Imagining the Future Together...
If we ask the man on the street in 2024 “What is an alpaca?”, we might get a variety of answers.
“Alpacas? Weren’t they like ostrichs? People used to pay ridiculous prices for them but the bubble burst. Now you don’t hear about them much anymore.”
“Alpacas? Yeah, they tried to make them into livestock. You know—sell the fleece to make money. But the recession of 2008 came before they got their act together. Some people tried to create a meat market, but it never caught on. I know people who still have a few in their back yards, but there isn’t much use for them. I haven’t seen one of those TV commercials in years!”
“Alpacas? Oh, they are so adorable, and their fleece is to die for! My whole winter wardrobe is alpaca, and it’s all made in the US. Cashmere and merino used to be the go-to natural fibers for cold weather, but now if it’s not at least 50% alpaca, I won’t buy it. It’s the only thing I can comfortably wear that lasts. I even have alpaca upholstery on my couch now—it’s beautiful and hardly shows wear, even after five years and three kids!”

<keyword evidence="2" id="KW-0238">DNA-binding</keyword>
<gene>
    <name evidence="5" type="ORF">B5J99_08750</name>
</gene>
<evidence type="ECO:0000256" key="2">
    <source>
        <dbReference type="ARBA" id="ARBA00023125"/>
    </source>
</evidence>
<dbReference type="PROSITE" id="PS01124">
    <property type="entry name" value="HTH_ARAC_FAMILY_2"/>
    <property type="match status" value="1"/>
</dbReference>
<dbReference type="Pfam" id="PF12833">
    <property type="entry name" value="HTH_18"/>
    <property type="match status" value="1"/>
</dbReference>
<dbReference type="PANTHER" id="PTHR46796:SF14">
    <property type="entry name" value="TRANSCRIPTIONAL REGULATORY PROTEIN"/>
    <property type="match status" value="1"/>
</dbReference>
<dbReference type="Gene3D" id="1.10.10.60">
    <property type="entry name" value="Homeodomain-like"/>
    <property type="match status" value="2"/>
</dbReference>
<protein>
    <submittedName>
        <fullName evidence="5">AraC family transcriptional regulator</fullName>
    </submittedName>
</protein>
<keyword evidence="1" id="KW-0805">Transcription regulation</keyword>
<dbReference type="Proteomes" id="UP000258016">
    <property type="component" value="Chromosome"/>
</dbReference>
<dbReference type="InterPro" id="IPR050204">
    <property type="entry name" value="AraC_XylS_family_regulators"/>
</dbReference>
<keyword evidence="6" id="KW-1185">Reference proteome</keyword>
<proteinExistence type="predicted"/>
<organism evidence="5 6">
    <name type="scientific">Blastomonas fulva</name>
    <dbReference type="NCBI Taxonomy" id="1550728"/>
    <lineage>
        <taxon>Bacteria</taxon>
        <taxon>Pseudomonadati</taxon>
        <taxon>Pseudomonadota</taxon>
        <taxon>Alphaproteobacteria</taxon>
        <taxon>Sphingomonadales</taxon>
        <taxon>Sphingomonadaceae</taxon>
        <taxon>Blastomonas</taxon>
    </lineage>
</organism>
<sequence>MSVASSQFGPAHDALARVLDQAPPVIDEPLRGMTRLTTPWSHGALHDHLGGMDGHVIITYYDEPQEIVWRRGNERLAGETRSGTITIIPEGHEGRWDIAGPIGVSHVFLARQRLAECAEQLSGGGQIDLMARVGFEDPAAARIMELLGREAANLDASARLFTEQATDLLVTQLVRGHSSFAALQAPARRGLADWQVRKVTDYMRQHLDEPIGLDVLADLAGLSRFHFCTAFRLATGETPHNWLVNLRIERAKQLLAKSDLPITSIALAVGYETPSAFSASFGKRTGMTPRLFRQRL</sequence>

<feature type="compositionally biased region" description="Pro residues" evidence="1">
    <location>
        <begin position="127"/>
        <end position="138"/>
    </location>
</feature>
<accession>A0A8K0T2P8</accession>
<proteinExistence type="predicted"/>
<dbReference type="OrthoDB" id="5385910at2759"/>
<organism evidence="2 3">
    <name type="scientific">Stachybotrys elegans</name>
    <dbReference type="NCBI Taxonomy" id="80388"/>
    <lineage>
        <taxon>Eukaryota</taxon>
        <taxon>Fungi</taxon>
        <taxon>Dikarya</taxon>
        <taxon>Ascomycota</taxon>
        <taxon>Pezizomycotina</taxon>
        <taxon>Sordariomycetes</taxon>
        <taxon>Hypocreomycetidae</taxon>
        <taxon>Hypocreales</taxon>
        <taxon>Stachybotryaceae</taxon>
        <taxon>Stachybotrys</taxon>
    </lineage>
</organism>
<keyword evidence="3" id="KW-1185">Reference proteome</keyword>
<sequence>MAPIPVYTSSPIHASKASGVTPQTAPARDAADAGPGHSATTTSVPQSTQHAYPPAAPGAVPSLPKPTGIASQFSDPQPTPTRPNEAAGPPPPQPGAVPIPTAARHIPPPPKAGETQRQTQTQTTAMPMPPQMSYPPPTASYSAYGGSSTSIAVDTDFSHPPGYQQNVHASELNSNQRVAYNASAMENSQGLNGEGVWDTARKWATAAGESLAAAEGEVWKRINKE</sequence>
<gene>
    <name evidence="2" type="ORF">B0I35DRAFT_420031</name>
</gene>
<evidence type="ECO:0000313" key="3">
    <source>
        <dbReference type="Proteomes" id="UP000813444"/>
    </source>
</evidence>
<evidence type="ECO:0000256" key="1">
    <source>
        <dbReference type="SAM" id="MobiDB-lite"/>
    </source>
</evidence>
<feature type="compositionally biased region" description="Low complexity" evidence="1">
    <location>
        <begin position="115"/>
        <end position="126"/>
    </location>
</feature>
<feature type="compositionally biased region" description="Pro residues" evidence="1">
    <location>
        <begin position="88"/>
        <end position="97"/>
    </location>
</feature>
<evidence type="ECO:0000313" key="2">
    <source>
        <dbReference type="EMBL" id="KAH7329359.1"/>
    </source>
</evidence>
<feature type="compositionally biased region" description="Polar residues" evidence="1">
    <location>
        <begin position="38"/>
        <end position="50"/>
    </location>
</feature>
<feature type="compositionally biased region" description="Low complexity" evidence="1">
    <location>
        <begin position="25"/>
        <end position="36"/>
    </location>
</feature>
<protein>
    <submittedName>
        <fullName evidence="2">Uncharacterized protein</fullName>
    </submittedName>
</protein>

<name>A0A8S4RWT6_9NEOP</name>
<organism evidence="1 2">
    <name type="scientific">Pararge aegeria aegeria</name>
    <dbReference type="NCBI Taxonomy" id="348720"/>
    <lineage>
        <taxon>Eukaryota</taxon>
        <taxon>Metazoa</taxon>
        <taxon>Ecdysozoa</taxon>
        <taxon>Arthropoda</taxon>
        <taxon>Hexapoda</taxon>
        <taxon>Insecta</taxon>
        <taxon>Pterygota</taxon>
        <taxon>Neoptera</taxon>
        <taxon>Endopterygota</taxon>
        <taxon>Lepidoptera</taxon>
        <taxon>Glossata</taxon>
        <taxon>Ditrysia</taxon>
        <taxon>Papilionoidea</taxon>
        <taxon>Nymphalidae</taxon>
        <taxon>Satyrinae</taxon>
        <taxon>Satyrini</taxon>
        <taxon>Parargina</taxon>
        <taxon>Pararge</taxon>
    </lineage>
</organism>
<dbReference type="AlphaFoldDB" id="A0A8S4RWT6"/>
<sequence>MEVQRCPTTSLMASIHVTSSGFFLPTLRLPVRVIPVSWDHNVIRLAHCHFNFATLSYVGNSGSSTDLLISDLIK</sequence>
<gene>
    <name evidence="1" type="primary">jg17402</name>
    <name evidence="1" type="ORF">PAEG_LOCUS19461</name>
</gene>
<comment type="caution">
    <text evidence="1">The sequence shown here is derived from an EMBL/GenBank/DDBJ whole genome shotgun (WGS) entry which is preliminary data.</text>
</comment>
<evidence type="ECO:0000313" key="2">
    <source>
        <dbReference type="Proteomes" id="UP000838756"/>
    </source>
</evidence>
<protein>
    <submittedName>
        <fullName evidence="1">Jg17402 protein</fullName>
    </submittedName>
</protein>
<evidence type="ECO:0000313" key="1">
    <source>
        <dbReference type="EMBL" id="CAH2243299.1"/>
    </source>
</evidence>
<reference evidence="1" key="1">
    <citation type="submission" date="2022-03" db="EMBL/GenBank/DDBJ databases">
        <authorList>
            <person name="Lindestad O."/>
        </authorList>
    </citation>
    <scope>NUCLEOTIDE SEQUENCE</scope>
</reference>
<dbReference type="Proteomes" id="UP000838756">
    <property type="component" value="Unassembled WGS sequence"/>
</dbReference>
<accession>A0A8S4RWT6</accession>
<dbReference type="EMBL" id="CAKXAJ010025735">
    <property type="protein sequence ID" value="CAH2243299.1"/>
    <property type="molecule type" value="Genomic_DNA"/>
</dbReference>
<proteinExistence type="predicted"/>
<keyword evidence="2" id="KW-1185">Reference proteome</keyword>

Which scenario would you rather see?
I “see” a real future for the alpaca industry. And what do I want it to look like in the future?
Here are some of my answers. I would like to hear yours. It’s time to cast a new Vision…
--'alpaca’ to be a household word.
--more young families to catch the vision and join the alpaca movement.
--US grown and manufactured alpaca products to be common in upper end department stores.
--the value of an alpaca to be based on science and objective data, not just show ribbons.
--U.S. alpaca socks and long underwear to be the go-to choice for cold weather wear in sporting goods stores.
--alpacas to become a regular part of 4H and FFA.
--U.S. alpaca rugs, draperies and upholstery to be common in U.S. homes.
--sports fans to take alpaca stadium pads and lap blankets with them to outdoor games.
--U.S. grown and spun yarn in every privately own yarn shop.
--to drive across the U.S. and see large herds of alpacas grazing on open plains and filling valleys at the foot of the mountain ranges.
--the number of AOA registered alpacas climb to over 2,000,000.
--standardized measurements for histograms and skin biopsies.
--sorting and grading become 2nd nature to breeders and growers—a standard skill in the pocket of every alpaca owner.
--us turning down offers to buy our fleece from foreign entities because we have a use for every scrap of fiber produced in the U.S.
What do you want to see happen in our Alpaca Industry?
Alpacas at Windy Hill ~ www.alpacalink.com ~ firstname.lastname@example.org
7660 Bradley Rd. Somis, CA ~ (805) 907-5162